The best advice we can give is “not to give advice to grieving people.” Grieving people may need your ear when they need to talk about how they feel, but they don’t need to be told to keep busy or any other ideas that would remove them from their emotions about the person who died. Give them the dignity they need and deserve as they make their way through the emotional quicksand caused by the death.

By Russell Friedman and John W. James


"Yet with all his light and radiance, it was apparent that dark clouds were gathering. He often told his mother that he did not think he was long for this earth, or that he felt his time would be short here. It was as if he discovered that the angels had put him on a short tether, that they did not want him to become too attached to this place."

– NAMI Utah Suicide Survivor


"Death is one of two things... Either it is annihilation, and the dead have no consciousness of anything; or, as we are told, it is really a change: a migration of the soul from one place to another."

~ Socrates

What are some of the needs of Suicide Survivors?

Let us be who we've become -- people changed by tragedy. Just try to "be there" and support whatever form our grief takes. Trying to understand is okay, but just caring is enough. Realize that you can't possibly relate to what we are experiencing. You don't have to. 

Mourning a death by suicide is a lengthy, intense and confusing process. It is also unique; each of us experiences grief in our own way.

Because suicide is a sudden, unexpected and often violent loss, the grief it causes is excruciating, prolonged, and still often stigmatized. This may cause us to withdraw socially. We may even feel responsible for our loss. Those who witness the suicide or find the body may suffer post traumatic stress.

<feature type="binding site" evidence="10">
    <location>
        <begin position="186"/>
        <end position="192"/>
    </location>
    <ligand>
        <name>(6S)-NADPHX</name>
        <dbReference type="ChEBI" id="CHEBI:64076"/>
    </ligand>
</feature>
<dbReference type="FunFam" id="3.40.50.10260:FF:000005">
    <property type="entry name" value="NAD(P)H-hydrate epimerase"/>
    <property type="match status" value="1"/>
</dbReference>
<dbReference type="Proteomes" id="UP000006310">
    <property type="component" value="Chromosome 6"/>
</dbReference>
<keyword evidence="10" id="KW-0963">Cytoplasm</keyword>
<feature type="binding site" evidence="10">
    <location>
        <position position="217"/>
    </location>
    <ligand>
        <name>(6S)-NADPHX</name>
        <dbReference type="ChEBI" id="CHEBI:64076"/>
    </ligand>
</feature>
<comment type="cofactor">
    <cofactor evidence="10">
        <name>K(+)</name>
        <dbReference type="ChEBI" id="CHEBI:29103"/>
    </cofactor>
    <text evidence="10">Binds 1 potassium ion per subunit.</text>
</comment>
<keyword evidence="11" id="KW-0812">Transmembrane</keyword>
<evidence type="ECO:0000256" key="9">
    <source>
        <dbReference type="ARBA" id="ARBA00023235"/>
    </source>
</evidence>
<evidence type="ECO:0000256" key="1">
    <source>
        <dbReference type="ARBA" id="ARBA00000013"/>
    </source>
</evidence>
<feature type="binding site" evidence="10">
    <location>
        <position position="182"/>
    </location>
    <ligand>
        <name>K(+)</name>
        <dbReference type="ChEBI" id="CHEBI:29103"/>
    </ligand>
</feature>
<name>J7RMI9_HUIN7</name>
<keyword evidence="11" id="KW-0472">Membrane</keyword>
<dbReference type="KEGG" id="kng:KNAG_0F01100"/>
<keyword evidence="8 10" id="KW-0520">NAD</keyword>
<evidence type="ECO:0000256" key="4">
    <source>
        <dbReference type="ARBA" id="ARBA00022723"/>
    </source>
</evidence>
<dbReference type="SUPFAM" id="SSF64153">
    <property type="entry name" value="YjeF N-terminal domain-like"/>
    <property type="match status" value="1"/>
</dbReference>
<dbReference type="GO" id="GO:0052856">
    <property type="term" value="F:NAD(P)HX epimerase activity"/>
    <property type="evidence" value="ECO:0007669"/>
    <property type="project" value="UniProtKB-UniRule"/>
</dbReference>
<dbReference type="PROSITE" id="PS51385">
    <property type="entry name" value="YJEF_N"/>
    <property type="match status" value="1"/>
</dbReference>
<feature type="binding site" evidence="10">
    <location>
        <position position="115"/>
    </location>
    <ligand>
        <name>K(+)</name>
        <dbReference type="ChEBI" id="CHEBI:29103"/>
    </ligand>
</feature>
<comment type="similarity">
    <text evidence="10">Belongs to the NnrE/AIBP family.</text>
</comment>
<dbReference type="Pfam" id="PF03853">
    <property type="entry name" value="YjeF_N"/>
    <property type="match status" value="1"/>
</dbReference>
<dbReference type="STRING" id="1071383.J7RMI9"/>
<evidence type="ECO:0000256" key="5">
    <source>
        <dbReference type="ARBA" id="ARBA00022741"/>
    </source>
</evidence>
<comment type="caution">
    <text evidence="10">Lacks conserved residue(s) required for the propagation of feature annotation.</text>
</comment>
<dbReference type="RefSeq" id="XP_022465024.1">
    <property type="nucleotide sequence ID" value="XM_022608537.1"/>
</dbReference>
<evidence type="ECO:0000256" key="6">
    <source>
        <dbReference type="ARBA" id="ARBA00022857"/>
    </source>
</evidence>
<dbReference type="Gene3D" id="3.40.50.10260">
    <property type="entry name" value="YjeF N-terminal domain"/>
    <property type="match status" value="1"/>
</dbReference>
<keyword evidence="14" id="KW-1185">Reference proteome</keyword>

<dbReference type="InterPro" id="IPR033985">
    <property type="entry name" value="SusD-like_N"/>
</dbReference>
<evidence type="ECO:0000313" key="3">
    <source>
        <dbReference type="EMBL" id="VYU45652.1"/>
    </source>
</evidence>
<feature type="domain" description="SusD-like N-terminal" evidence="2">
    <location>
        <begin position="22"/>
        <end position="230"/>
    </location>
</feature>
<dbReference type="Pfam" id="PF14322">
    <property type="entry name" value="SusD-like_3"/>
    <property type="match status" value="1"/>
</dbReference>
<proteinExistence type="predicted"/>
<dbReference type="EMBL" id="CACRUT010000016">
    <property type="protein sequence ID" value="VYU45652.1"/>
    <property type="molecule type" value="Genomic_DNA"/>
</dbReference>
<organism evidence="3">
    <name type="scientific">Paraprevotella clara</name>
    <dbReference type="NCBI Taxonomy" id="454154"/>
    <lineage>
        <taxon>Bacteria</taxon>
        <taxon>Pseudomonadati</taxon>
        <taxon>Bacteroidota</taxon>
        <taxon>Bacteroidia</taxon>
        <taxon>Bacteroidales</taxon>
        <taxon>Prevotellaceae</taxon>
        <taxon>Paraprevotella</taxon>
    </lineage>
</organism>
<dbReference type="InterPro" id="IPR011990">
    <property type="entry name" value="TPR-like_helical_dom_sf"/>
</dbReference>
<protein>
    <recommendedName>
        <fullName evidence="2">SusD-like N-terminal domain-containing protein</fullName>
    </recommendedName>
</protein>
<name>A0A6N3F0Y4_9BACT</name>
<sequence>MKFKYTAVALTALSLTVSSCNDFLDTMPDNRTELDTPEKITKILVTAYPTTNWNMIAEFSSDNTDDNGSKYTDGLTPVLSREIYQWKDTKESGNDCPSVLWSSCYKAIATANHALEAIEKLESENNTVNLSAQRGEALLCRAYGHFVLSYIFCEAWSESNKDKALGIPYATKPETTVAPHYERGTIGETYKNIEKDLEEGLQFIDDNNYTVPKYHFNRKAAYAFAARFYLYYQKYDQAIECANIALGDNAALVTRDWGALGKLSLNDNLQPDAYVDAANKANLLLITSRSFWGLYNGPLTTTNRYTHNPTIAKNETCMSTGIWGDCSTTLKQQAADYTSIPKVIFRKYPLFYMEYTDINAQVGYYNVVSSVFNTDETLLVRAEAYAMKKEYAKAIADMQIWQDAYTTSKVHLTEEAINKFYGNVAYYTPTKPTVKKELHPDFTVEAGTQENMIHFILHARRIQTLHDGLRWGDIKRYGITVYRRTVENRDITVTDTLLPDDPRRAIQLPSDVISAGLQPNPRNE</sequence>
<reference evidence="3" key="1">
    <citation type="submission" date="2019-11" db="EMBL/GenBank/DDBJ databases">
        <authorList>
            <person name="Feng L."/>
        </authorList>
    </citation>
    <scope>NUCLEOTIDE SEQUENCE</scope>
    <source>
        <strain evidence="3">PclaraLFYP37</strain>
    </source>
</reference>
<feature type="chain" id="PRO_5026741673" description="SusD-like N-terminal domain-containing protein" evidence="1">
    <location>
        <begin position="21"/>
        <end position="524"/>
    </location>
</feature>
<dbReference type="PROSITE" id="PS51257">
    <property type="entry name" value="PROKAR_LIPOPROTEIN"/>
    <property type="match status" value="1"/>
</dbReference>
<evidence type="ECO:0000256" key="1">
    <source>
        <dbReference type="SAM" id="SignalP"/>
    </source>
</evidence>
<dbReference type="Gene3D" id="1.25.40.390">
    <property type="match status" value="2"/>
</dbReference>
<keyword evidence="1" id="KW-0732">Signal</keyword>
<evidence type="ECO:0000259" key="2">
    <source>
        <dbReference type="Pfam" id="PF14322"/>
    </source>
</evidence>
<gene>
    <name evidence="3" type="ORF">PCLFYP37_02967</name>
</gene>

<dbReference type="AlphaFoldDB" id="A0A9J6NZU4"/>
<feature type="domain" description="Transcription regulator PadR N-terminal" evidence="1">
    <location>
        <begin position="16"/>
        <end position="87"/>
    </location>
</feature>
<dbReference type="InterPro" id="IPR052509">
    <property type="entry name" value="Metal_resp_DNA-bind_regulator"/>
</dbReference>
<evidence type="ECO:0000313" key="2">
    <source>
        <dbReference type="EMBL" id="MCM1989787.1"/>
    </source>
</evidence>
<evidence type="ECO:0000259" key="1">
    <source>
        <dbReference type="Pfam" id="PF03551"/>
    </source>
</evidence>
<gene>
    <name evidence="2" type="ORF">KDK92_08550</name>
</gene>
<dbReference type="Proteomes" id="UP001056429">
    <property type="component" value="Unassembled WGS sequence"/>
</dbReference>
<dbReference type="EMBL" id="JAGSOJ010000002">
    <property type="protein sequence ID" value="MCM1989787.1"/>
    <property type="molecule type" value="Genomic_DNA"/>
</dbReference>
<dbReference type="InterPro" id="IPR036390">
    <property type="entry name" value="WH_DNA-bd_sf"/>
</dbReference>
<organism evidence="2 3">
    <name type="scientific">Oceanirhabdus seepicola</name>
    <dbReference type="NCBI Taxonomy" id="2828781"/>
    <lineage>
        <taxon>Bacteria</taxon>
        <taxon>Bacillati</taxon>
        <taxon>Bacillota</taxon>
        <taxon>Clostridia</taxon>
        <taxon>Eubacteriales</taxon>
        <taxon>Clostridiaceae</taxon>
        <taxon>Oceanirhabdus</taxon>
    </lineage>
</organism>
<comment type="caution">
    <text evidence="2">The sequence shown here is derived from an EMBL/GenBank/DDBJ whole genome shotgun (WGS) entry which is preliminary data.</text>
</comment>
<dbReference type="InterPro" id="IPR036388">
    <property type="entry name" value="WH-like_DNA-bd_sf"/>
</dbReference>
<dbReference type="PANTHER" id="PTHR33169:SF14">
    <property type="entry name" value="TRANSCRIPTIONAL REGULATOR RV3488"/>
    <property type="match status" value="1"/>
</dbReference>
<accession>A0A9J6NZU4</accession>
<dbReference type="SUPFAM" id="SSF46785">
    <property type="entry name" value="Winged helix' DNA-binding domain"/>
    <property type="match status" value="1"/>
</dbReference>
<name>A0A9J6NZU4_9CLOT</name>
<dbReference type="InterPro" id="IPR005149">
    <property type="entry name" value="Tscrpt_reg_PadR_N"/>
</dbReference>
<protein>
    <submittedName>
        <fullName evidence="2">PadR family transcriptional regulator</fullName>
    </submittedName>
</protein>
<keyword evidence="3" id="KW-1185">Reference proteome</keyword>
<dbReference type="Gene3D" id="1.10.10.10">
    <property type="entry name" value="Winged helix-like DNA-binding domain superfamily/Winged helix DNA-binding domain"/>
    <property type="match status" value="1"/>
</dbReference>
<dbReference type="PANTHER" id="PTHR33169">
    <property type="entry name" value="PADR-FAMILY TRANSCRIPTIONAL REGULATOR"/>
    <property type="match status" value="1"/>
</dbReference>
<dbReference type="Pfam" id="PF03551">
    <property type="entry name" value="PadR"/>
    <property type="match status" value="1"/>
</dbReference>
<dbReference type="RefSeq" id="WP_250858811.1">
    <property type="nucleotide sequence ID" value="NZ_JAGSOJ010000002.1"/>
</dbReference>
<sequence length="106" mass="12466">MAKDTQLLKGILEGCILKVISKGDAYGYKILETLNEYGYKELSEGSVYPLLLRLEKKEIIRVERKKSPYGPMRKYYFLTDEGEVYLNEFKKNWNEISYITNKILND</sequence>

We don't "get over" a suicide. The effects may stabilize, but the loss is forever felt. Our personal values and beliefs are shattered and we are changed emotionally.

Every suicide survivor needs immediate support at the time of the loss. Individualized or family counseling, medical care, and participation in on-going support groups can be extremely helpful.

To read a heartbreaking first-hand account of the aftermath of a loved one's suicide, click HERE.

Suicide Survivors

"There are always two parties to a death; the person who dies and the survivors who are bereaved."
-Arnold Toynbee

A suicide survivor is an individual who has lost someone he/she cared for deeply to suicide. The victim may have been a parent, child, spouse, sibling, other relative, partner, or friend. It is estimated that every suicide leaves six to eight "survivors."



More YouTube Videos:

Dedicated to Suicide Survivor's

Katie Couric's Notebook: Teen Suicide

National Survivor's of Suicide Day

Lidia's Story: Suicide Loss Survivor

Survivor's of Suicide Day

Clip from AFSP's National Survivors of Suicide Day Program (2009)

Abraham: Son's in Non-Physical

"One often calms one's grief by recounting it." ~ Pierre Corneille

It's okay to talk about "it" because that's all that's on our minds. Let any statements we make about respon-sibility, blame, or guilt just flow. It will sort itself out over time. Please mention our loved one, whether it was a child, spouse, sibling, parent or other loved one. Avoid setting any timetable for recovery as there isn't any.

Some suicide survivors find it uncomfortable to speak about the loss. With this in mind, it's wise simply to ask, "How are you feeling? Can we talk about it?" And then be willing to listen.


Taken in part from lifegard.tripod.com.

NAMI Newsletter

To get event, training, and advocacy updates from NAMI Utah, please sign up for our enewsletter list.

Join Our Email List

Contact Us

1600 West 2200 South, Suite #202
West Valley City, UT 84119
(801) 323-9900

Map it and get directions

If you have an emergency, please call 911.

Suicide Prevention

If you have an emergency, please call 911.

If you or someone you love is in need of suicide prevention support, call the National Suicide Prevention Lifeline at 1-800-273-8255 or visit the website for more info.

For local support please call the UNI Crisisline at 801-587-3000.

Resources are also available on the Utah Department of Human Services Substance Abuse and Mental Health website.